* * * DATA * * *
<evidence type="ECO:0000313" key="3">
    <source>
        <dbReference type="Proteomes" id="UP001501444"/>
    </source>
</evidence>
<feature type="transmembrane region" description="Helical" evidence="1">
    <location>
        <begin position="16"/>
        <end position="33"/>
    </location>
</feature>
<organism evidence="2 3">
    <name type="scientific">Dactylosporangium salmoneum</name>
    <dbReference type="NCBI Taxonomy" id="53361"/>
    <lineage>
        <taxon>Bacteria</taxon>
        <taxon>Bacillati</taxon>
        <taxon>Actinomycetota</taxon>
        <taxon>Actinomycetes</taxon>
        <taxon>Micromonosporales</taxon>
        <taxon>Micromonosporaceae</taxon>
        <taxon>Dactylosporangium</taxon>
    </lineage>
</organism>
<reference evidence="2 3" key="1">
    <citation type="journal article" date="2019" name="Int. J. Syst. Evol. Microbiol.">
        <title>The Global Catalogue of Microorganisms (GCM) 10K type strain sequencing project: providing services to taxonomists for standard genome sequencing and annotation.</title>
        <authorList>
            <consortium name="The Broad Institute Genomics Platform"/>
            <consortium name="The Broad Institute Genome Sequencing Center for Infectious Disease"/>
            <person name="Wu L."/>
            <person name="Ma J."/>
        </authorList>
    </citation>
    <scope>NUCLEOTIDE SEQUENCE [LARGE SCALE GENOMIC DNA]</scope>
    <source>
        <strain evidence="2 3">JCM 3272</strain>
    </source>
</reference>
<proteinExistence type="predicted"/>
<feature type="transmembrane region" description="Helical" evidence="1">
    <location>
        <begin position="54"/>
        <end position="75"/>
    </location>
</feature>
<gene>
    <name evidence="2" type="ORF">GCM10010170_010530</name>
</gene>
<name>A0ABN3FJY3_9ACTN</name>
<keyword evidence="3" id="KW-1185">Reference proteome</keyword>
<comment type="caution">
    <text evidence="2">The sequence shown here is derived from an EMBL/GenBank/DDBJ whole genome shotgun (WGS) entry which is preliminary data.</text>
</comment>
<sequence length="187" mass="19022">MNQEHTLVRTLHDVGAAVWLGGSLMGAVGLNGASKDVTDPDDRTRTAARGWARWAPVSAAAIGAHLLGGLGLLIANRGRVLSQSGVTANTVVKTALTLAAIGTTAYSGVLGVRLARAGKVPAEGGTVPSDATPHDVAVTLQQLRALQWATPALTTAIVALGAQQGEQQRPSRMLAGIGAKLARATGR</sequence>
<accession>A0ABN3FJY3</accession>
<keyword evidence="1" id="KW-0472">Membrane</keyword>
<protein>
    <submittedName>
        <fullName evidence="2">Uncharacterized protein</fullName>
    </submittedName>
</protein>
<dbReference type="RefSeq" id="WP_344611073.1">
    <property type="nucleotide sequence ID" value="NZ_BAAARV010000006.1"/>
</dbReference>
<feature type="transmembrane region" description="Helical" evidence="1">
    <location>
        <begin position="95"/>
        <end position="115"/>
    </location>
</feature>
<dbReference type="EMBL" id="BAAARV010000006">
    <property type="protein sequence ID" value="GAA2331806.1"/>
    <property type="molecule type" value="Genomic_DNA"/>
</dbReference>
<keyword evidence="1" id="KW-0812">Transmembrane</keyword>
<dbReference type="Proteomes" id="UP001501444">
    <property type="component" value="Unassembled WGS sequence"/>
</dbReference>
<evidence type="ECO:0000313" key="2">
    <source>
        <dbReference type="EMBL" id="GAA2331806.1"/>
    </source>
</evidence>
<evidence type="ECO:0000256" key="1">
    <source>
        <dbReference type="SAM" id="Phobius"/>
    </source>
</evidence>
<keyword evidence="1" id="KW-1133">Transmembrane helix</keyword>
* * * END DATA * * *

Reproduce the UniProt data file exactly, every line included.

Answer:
<evidence type="ECO:0000313" key="3">
    <source>
        <dbReference type="Proteomes" id="UP001501444"/>
    </source>
</evidence>
<feature type="transmembrane region" description="Helical" evidence="1">
    <location>
        <begin position="16"/>
        <end position="33"/>
    </location>
</feature>
<organism evidence="2 3">
    <name type="scientific">Dactylosporangium salmoneum</name>
    <dbReference type="NCBI Taxonomy" id="53361"/>
    <lineage>
        <taxon>Bacteria</taxon>
        <taxon>Bacillati</taxon>
        <taxon>Actinomycetota</taxon>
        <taxon>Actinomycetes</taxon>
        <taxon>Micromonosporales</taxon>
        <taxon>Micromonosporaceae</taxon>
        <taxon>Dactylosporangium</taxon>
    </lineage>
</organism>
<reference evidence="2 3" key="1">
    <citation type="journal article" date="2019" name="Int. J. Syst. Evol. Microbiol.">
        <title>The Global Catalogue of Microorganisms (GCM) 10K type strain sequencing project: providing services to taxonomists for standard genome sequencing and annotation.</title>
        <authorList>
            <consortium name="The Broad Institute Genomics Platform"/>
            <consortium name="The Broad Institute Genome Sequencing Center for Infectious Disease"/>
            <person name="Wu L."/>
            <person name="Ma J."/>
        </authorList>
    </citation>
    <scope>NUCLEOTIDE SEQUENCE [LARGE SCALE GENOMIC DNA]</scope>
    <source>
        <strain evidence="2 3">JCM 3272</strain>
    </source>
</reference>
<proteinExistence type="predicted"/>
<feature type="transmembrane region" description="Helical" evidence="1">
    <location>
        <begin position="54"/>
        <end position="75"/>
    </location>
</feature>
<gene>
    <name evidence="2" type="ORF">GCM10010170_010530</name>
</gene>
<name>A0ABN3FJY3_9ACTN</name>
<keyword evidence="3" id="KW-1185">Reference proteome</keyword>
<comment type="caution">
    <text evidence="2">The sequence shown here is derived from an EMBL/GenBank/DDBJ whole genome shotgun (WGS) entry which is preliminary data.</text>
</comment>
<sequence length="187" mass="19022">MNQEHTLVRTLHDVGAAVWLGGSLMGAVGLNGASKDVTDPDDRTRTAARGWARWAPVSAAAIGAHLLGGLGLLIANRGRVLSQSGVTANTVVKTALTLAAIGTTAYSGVLGVRLARAGKVPAEGGTVPSDATPHDVAVTLQQLRALQWATPALTTAIVALGAQQGEQQRPSRMLAGIGAKLARATGR</sequence>
<accession>A0ABN3FJY3</accession>
<keyword evidence="1" id="KW-0472">Membrane</keyword>
<protein>
    <submittedName>
        <fullName evidence="2">Uncharacterized protein</fullName>
    </submittedName>
</protein>
<dbReference type="RefSeq" id="WP_344611073.1">
    <property type="nucleotide sequence ID" value="NZ_BAAARV010000006.1"/>
</dbReference>
<feature type="transmembrane region" description="Helical" evidence="1">
    <location>
        <begin position="95"/>
        <end position="115"/>
    </location>
</feature>
<dbReference type="EMBL" id="BAAARV010000006">
    <property type="protein sequence ID" value="GAA2331806.1"/>
    <property type="molecule type" value="Genomic_DNA"/>
</dbReference>
<keyword evidence="1" id="KW-0812">Transmembrane</keyword>
<dbReference type="Proteomes" id="UP001501444">
    <property type="component" value="Unassembled WGS sequence"/>
</dbReference>
<evidence type="ECO:0000313" key="2">
    <source>
        <dbReference type="EMBL" id="GAA2331806.1"/>
    </source>
</evidence>
<evidence type="ECO:0000256" key="1">
    <source>
        <dbReference type="SAM" id="Phobius"/>
    </source>
</evidence>
<keyword evidence="1" id="KW-1133">Transmembrane helix</keyword>